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When asked what my motivation is for participating in extreme desert running events since 2010, my answer is two-fold. Yes, there is the personal challenge and satisfaction of completing these races. But the main reason for my participation is to raise money, support and awareness for NGOs and social causes at the forefront of addressing Africa’s development challenges. I have been involved with various African and international NGOs and development organisations for the past 25 years, both professionally and through my desert running efforts, and it is therefore not too difficult to find the correlation between the challenges associated with making the world a better place, and completing a multi-stage desert foot race in some of the harshest environments on the planet. My next desert race is the six-day, 250km Fire and Ice Ultra from 27 August - 1 September 2018 in Iceland. This will be my tenth international desert race, and if successful, I will become the first African, and one of only a small group of people, to complete a multi-stage desert race on all seven continents. Beyond achieving a special running milestone, the period before and during the race is also another opportunity to do something special in support of African NGOs making a difference in society. I am dedicating my participation in the Fire and Ice Ultra to the African NGO sector in general. It is an opportunity to celebrate NGOs’ unique contributions across the continent, generate support and awareness for their work, and reflect on the state of the sector. During the final 50 days leading up to the race (9 July - 27 August 2018), I’m implementing the #NGOs4Africa Campaign which consists of the following components: Publishing profiles of 50 African NGOs that I have admired, supported or worked with over the years; Publishing 15 guest articles by NGO leaders and experts about critical challenges and opportunities facing NGOs in Africa; Publishing 10 articles about . . .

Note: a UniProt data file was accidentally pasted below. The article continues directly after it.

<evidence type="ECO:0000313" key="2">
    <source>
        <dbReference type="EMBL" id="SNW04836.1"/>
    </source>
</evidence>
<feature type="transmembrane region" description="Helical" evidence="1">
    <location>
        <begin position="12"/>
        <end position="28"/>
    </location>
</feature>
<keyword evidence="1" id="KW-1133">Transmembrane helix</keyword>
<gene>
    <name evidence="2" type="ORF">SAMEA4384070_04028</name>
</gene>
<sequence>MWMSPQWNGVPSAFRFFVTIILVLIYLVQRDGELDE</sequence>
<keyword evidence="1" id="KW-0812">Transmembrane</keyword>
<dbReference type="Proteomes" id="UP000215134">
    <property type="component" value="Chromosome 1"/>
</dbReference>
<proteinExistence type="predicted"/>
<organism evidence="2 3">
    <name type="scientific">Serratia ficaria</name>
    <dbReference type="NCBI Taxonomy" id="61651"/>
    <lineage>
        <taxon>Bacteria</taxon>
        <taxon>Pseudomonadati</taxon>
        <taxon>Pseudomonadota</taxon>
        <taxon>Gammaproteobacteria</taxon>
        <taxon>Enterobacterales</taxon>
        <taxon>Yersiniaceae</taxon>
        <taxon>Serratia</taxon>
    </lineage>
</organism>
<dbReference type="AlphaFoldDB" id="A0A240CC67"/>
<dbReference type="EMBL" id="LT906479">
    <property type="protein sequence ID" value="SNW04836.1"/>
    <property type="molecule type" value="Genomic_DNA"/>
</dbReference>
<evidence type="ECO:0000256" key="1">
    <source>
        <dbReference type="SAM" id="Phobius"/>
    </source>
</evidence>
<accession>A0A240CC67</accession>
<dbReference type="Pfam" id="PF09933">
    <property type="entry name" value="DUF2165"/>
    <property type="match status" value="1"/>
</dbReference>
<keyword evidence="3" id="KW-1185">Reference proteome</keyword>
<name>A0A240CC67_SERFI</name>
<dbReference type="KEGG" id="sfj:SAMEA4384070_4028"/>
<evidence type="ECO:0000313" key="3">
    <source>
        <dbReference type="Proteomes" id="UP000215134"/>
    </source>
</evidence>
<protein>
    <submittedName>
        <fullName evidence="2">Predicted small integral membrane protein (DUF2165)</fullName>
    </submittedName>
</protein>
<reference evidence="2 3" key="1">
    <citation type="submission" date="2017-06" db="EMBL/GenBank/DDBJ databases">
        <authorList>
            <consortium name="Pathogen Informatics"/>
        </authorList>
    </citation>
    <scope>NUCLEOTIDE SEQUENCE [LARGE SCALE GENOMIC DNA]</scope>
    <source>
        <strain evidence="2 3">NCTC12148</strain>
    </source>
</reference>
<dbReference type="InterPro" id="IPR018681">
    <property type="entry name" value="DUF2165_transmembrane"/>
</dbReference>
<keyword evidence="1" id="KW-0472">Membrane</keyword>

In an epic weekend of paddling, eight-times World Marathon Champion Hank McGregor (Jeep Team/Euro Steel) and S2 partner, Lee Furby claimed a double victory, winning the KZN north coast’s 2017 Gara Dolphin Coast Challenge and claiming the South African Doubles Surfski title. It was a busy weekend for McGregor, who also won Race 3 of the Euro Steel McGregor Paddle Series at Camps Drift in Pietermaritzburg on the Friday night. Despite freezing weather conditions, the event attracted 179 paddlers of all abilities. The race broke records in terms of development paddlers – over 70 young paddlers from various academies in KZN attended the race. Following his victory on the Friday, McGregor set off to the KZN north coast to defend his title at the two-day Gara Dolphin Coast Challenge with S2 partner, Lee Furby. The two-day stage race saw paddlers take on a 32km out-and-back route from the Durban Underwater Club on Saturday, and a 32km paddle from Zinkwazi to Salt Rock on the Sunday. McGregor and Furby dominated from the start, winning the first stage with a 20-second lead. Seasoned paddlers, McGregor and Furby finished the first stage in 02:03:44.47, with Steve Woods and Luke Nisbet second in 02:04:04.05, and in third were Gene Prato and Bailey de Fondaumiere in 02:04:18.78. Going into Stage 2 with a solid advantage, McGregor and Furby needed to maintain their strong paddling prowess but Woods and Nisbet still forced a sprint for the finish, with McGregor and Furby beating Steve Woods and Luke Nisbet to the line, claiming consecutive stage wins. The winning duo finished the second stage in 02:14:44.03, just ahead of Woods and Nisbet, who finished in 02:15:06.43. Third place again went to Gene Prato and Bailey de Fondaumiere in a time of 02:15:57.70 “I am really stoked to take the win at the Gara Dolphin Coast Challenge and the SA Double Surfski Champs with my partner Lee Furby – it was his first national title win. We had to dig deep on Sunday to get to . . .